The United Nations Development Programme (UNDP) has underscored the need for Ghana to work to adopt sustainable agricultural practices, address land and tree tenure-related issues for efficient management of the forest.
“If Ghana and other countries are to succeed in advancing forests and sustainable consumption and production, we must work to adopt sustainable agricultural practices, and build collaborative platforms to ensure sustainable management of forests for people and for the planet”, Dr Angela Lusigi, UNDP Resident Representative in Ghana said.
She added: “As we hold the forests in trust for future generations, we will also be able to enjoy all the benefits from the air we breathe, to the food we eat and medicines we use.”
Sustaining forests will sustain our life and livelihoods on earth”, she stated.
Speaking to the Ghana News Agency (GNA) in Kumasi, on the International Day of Forests, she reminded the populace on the importance of halting the continuous decline in forest resources.
The theme for this year, “Forests and sustainable production and consumption”, Dr Lusigi said a sustainable management and use of forest resources were key to combating climate change, and to contributing to the prosperity and well-being of current and future generations.
According to a data allegedly from the Global Forest Watch, the country has lost an equivalent of 8% of its total tree cover between 2002 and 2020.
With the current annual deforestation and forest degradation rate of 2 per cent equivalent to 135,000 hectares loss of forest cover – Ghana’s tropical forests continue to face the danger of depletion if efforts at sustainable management are not strengthened.
The Government of Ghana is already taking bold and commendable steps to reduce forest loss through interventions such as the Ghana Cocoa and Forests REDD+ Programme, the Ghana Landscape Restoration and Small Scale Mining Project and the Ghana Shea Landscape Emission Reductions Project.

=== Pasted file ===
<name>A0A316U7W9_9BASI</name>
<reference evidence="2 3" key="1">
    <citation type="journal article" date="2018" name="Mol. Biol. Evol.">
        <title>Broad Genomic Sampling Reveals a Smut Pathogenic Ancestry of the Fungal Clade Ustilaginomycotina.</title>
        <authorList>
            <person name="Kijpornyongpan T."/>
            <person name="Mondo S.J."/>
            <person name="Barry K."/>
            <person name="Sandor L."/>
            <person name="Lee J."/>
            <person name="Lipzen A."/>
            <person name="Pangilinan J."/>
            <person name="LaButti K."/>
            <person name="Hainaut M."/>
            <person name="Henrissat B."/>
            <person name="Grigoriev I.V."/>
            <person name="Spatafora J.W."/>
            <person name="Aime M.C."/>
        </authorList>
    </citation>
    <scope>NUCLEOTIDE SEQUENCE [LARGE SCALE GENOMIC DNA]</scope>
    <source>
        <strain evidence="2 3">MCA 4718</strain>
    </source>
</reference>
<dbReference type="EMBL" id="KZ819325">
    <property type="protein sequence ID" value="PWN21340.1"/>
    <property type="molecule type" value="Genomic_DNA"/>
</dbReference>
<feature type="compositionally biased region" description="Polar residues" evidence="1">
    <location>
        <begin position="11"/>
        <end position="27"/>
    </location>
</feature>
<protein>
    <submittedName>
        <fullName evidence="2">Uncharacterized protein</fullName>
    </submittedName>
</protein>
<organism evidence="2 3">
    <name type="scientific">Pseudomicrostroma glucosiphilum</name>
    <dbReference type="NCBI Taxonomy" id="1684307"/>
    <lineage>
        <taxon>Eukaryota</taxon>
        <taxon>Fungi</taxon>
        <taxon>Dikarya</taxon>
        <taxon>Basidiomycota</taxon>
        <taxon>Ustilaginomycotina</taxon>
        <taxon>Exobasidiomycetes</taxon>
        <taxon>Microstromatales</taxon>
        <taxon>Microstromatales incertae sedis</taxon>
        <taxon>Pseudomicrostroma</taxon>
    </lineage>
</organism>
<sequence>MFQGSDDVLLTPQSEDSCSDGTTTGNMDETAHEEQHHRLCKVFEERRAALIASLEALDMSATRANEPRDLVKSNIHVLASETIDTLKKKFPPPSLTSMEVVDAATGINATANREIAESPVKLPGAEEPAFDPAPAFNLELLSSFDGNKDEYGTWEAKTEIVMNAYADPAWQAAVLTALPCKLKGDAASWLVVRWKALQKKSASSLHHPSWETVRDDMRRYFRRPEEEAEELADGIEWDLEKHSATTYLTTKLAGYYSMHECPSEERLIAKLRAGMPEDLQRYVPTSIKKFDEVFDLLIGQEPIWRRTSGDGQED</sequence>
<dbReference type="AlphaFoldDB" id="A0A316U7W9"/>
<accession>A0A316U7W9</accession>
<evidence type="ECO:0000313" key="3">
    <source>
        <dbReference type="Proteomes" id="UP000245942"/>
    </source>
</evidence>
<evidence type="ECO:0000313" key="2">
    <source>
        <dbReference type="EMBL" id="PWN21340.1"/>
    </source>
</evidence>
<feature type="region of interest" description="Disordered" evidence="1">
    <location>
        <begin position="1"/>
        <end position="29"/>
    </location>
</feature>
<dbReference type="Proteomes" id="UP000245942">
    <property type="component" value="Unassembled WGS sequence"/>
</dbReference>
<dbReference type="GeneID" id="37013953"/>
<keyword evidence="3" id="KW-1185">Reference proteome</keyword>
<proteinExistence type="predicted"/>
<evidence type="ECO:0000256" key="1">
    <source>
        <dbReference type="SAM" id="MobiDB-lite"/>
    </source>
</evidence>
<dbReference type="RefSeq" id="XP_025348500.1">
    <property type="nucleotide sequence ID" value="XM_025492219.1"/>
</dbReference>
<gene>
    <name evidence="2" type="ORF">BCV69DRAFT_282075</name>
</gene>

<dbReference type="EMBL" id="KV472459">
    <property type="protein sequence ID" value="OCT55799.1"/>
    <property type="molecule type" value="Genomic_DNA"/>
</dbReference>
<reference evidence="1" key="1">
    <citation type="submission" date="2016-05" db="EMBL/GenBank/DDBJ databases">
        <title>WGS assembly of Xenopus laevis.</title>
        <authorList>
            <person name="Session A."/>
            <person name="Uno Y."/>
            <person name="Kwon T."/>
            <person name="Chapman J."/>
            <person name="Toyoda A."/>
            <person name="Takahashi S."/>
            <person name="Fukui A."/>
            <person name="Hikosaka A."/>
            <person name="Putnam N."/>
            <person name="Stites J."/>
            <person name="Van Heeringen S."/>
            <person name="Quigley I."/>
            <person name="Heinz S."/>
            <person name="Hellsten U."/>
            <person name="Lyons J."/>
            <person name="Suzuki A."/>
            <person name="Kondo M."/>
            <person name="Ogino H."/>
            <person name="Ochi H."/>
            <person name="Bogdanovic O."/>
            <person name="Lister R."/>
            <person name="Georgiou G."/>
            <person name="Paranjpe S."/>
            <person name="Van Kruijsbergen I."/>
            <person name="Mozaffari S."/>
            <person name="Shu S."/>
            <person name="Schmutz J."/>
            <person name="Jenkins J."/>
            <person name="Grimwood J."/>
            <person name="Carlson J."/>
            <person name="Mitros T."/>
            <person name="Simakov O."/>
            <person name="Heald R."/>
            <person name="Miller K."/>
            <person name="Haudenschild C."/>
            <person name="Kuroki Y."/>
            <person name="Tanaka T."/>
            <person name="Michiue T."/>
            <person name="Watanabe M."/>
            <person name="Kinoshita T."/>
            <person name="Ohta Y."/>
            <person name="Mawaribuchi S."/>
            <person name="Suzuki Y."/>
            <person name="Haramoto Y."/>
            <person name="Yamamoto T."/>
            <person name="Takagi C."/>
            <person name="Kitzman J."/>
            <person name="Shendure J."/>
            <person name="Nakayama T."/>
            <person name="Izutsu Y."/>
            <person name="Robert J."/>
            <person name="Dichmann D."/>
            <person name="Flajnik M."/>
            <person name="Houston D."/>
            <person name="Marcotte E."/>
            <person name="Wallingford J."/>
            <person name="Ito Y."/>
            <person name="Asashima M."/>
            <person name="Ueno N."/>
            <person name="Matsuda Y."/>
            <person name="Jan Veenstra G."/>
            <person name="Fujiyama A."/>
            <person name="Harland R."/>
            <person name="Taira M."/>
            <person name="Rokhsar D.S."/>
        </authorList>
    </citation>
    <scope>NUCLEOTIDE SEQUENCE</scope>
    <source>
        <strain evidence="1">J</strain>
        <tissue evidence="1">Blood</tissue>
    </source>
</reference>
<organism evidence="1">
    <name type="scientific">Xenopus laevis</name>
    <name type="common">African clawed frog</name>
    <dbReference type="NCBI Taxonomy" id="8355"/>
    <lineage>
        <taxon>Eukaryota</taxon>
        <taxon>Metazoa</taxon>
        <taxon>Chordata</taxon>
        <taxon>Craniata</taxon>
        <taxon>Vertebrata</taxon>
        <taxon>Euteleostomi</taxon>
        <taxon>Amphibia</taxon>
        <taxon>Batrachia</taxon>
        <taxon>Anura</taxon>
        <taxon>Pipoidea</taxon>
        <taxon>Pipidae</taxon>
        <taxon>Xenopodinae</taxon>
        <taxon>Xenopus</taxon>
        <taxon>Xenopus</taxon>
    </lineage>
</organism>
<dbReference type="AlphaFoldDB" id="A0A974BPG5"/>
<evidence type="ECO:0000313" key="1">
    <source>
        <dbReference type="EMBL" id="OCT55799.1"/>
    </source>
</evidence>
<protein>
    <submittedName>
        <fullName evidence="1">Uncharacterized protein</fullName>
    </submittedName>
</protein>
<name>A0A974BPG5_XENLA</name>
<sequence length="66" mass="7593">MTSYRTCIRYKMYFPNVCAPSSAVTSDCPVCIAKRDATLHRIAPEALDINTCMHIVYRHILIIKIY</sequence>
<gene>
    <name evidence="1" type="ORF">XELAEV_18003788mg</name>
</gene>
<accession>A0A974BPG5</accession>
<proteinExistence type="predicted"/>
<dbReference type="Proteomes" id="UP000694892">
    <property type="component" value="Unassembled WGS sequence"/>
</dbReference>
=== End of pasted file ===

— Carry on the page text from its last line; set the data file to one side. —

These interventions advanced the Sustainable Development Goal (SDG) 12 through forest restoration, sustainable production, and consumption of green commodities across Ghana.
Dr Lusigi said Ghana’s unclear land and tree tenure systems, and unsustainable agricultural practices, forest resources remains at risk, adding that cocoa production contributes between 54-77 per cent of the country’s forest degradation.
According to her, initiatives including the Cocoa Life Programme being implemented by UNDP, COCOBOD, Forestry Commission, with support from Mondelez International, were providing solutions by promoting sustainable agricultural production.
Through the programme, farmers are helping to restore degraded forest reserves like the Ayum Forest Reserve by planting economic trees in degraded forest reserve lands.
She said advancing sustainable production and consumption in forested areas would, therefore, require turning declarations and pledges into concrete actions that responds to current and future challenges.
This could be done through promoting green forest-related commodities, supporting inclusive commodity platforms to ensure that no one was left behind in engagement and decision making.
Dr Lusigi said it was also important to strengthen partnerships with the private sector and local communities in the sustainable management of forest resources in the country.